County of Anoka, State of Minnesota, petitioner, Respondent, v. First Berkshire Properties, LLC, et al., Appellants, Kmart Corporation, Respondent, Wells Fargo Bank, N. A., et al., Respondents Below.
-- September 23, 2013
Anthony C. Palumbo, Anoka County Attorney, Dan Klint, Chris Carney, Assistant County Attorneys, Anoka, Minnesota (for respondent county)James R. Dorsey, Marc D. Simpson, Calvin P. Hoffman, Leonard, Street and Deinard Professional Association, Minneapolis, Minnesota (for appellants)Timothy J. Nolan, St. Louis Park, Minnesota (for respondent corporation)
In this eminent-domain proceeding, appellant landowners challenge the district court's summary judgment in favor of respondent county, arguing that the district court erred by concluding as a matter of law that appellants' property does not abut Highway 10, so that appellant is not entitled to compensation based on alleged impairment of reasonably convenient and suitable access from its property to that highway. Because the record on summary judgment is undeveloped on the issue of whether appellants' property abuts Highway 10 so as to entitle appellants to reasonable compensation for impairment of access, we remand for additional proceedings.
In 2008, respondent Anoka County petitioned the district court to take certain property by eminent domain for a road construction project involving a .5–mile stretch of University Avenue in Blaine. Appellants First Berkshire Properties, LLC, and First Berkshire Business Trust (Berkshire) own commercial property located at the northeast intersection of University Avenue and 89th Avenue. A Kmart retail store is located on the property. The controlled intersection of CSAH 10 (Highway 10) and University Avenue is located a short distance to the southwest of the Kmart property.
The construction project included improvements to grading, roadway surface, drainage, curbs, gutters, sidewalks, signals, and trails. To improve safety and traffic flow, it also included closing an aperture in the median on University Avenue directly across from the Kmart parking lot, which would for the first time prevent southbound traffic on University Avenue from turning into that lot and traffic exiting the lot from turning south onto University Avenue. The Kmart property would retain right-in, right-out access to the northbound lane of University Avenue, and the other entrance to the lot from 89th Avenue would remain unaffected. As part of the project, Anoka County sought to acquire fee title to a portion of Berkshire's property, “subject to existing highways, easements and right-of-way record.” The district court ordered the transfer of title to Anoka County under the “quick-take” condemnation procedure, see Minn.Stat. § 117.042 (2012), and appointed commissioners to determine damages for the taking.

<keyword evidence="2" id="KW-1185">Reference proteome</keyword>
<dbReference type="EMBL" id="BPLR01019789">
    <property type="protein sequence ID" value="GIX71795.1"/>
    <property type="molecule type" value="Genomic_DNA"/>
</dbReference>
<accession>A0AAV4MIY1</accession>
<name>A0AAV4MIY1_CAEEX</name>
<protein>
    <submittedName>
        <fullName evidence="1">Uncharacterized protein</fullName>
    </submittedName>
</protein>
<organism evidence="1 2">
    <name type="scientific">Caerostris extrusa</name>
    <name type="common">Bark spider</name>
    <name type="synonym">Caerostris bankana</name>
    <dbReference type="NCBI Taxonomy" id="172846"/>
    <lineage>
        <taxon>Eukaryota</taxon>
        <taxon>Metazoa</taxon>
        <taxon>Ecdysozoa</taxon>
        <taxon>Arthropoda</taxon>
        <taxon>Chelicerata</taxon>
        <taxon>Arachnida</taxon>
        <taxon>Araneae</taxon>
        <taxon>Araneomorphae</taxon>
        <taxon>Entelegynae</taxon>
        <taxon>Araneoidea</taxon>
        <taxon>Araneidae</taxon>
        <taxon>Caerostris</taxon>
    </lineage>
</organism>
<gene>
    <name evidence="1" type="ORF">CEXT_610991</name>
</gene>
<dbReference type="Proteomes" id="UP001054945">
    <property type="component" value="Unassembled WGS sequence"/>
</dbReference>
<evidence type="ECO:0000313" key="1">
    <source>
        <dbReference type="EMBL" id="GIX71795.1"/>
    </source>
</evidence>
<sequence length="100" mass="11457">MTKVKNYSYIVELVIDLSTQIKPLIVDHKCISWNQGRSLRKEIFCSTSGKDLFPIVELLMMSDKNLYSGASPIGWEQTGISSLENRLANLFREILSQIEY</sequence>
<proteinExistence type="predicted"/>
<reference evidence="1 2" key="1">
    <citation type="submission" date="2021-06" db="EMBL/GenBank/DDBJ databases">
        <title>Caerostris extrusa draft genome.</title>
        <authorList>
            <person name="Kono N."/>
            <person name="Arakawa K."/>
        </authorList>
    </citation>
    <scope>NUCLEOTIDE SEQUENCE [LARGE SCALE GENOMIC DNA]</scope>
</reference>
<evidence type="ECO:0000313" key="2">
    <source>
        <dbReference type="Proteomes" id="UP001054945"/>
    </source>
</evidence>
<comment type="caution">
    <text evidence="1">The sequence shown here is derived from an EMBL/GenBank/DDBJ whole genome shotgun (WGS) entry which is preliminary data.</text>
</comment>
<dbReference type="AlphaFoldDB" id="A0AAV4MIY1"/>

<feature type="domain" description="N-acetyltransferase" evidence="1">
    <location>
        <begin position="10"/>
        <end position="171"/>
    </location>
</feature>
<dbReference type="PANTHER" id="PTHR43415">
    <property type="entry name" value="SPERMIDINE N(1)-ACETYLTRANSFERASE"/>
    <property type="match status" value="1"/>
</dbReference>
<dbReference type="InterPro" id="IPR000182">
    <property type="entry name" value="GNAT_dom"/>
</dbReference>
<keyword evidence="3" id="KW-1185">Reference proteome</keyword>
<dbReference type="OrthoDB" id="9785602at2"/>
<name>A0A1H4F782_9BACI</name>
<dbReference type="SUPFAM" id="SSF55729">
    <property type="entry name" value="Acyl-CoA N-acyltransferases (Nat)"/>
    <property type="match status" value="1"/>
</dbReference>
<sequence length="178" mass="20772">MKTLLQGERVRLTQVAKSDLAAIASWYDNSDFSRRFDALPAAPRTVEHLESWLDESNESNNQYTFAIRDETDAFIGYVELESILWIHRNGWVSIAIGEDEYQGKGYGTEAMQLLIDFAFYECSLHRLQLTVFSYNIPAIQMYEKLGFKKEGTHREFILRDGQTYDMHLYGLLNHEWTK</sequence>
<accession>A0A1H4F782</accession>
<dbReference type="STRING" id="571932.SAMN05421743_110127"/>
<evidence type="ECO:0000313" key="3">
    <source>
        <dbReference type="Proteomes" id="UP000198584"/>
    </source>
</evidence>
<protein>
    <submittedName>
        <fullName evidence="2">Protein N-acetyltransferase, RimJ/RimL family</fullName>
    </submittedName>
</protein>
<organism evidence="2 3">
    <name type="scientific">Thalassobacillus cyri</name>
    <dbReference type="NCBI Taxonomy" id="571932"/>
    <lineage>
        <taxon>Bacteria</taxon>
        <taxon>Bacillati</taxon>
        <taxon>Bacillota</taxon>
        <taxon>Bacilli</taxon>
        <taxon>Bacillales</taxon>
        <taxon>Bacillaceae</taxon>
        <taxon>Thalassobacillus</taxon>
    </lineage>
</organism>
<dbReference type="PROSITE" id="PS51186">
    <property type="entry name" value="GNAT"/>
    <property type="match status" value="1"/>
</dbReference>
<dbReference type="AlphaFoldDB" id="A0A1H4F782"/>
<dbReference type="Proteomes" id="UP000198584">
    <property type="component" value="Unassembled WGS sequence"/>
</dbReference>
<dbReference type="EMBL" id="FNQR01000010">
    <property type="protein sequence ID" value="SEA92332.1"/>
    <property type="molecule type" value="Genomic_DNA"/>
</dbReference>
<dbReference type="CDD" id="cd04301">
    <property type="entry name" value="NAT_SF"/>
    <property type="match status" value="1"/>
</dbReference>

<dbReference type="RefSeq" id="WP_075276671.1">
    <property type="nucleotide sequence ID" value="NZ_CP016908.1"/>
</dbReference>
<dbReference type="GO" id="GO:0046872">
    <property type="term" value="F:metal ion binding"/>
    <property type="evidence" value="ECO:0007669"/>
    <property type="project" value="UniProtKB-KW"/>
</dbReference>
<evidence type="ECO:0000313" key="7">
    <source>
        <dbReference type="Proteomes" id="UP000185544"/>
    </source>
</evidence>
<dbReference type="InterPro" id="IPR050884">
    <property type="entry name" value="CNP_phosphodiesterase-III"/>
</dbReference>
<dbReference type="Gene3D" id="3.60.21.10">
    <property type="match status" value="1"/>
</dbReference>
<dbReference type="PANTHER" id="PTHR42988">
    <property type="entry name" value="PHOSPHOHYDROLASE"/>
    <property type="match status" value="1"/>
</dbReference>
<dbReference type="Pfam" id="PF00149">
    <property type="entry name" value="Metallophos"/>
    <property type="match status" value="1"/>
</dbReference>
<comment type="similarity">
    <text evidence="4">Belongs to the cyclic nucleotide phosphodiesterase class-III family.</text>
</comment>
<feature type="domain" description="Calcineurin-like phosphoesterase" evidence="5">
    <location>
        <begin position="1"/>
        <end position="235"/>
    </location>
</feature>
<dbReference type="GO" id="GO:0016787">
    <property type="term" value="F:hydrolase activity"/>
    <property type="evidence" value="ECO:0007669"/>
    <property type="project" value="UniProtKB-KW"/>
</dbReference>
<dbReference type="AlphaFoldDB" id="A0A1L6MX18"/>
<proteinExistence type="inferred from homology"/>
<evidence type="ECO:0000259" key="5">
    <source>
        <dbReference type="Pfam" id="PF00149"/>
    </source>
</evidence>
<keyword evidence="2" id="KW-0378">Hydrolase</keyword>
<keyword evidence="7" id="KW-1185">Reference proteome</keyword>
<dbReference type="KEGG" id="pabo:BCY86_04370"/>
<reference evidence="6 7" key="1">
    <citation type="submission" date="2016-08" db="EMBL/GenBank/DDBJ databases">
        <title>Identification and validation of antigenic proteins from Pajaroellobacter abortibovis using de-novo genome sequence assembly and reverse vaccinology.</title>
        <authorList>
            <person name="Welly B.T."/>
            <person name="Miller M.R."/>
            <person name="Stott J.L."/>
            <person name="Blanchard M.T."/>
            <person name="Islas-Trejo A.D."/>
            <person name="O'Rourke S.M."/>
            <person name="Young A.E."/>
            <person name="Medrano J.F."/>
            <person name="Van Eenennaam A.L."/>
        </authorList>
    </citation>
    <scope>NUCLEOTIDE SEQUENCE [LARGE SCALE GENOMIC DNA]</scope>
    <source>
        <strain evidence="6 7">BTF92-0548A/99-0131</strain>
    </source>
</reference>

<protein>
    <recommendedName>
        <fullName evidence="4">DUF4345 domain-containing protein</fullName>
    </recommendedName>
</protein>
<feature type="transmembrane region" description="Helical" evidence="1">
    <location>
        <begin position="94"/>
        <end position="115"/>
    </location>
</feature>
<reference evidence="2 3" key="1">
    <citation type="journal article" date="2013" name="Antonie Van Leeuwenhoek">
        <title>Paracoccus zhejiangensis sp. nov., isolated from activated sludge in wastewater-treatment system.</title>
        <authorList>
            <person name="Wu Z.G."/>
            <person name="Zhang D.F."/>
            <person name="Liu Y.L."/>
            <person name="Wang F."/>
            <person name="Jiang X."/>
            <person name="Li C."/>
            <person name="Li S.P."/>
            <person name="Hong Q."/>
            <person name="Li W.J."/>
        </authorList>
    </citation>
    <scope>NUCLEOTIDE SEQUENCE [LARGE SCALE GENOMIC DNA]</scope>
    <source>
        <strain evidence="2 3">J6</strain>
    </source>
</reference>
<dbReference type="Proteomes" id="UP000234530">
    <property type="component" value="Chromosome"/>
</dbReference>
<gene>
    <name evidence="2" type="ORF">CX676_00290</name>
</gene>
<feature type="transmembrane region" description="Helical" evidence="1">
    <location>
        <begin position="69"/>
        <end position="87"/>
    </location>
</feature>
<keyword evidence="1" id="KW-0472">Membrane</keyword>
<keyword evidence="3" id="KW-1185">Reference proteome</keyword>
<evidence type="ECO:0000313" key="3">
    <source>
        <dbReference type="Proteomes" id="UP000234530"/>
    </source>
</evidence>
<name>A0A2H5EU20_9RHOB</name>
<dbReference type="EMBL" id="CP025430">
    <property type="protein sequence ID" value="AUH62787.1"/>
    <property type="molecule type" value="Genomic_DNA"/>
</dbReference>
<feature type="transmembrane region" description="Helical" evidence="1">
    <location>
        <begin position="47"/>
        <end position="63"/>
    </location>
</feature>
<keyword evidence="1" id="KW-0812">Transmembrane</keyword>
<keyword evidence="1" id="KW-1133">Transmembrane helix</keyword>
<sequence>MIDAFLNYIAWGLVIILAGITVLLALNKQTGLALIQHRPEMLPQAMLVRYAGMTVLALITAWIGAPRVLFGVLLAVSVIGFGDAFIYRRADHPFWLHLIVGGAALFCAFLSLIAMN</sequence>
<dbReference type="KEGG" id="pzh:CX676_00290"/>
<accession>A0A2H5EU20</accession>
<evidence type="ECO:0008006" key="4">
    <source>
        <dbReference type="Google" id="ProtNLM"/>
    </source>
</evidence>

Berkshire moved for a temporary injunction to halt the project, arguing that eliminating the ability to make left turns between University Avenue and the Kmart property would cause irreparable harm by inconveniencing customers and forcing semitrailer delivery trucks to travel a circuitous route through the parking lot that was unsafe for store customers. After a hearing, the district court denied the motion, concluding that Berkshire failed to show that its legal remedies were inadequate and holding that an injunction was not necessary to prevent irreparable harm because Berkshire could pursue a claim for damages through the condemnation process.
The commissioners awarded damages of $26,100 for taking a small portion of Berkshire's property but did not award damages for the loss of left-turn access to University Avenue. Berkshire challenged the award in district court, arguing that it was insufficient because the Kmart property abuts the right-of-way to Highway 10, which is the main thoroughfare, and the median closure deprives Berkshire's remaining property of reasonably convenient and suitable access to and from that thoroughfare in at least one direction.
The parties filed cross-motions for partial summary judgment. Berkshire argued that the Kmart property abuts the highway right-of-way, which includes land acquired by the state for both University Avenue and Highway 10, so that it is entitled to have a jury determine damages resulting from impairment of its access to Highway 10. The county argued that University Avenue predates the current configuration of Highway 10, and that Berkshire's claim is flawed because it is premised only on the fact that “at some time, more than 20 years ago, the Kmart Property may have abutted [a] right of way acquired by the State of Minnesota, part of which was used to construct a relocated Highway 10.” Therefore, the county argued, the property abuts only University Avenue and 89th Avenue, to which Berkshire retains reasonably convenient and suitable access.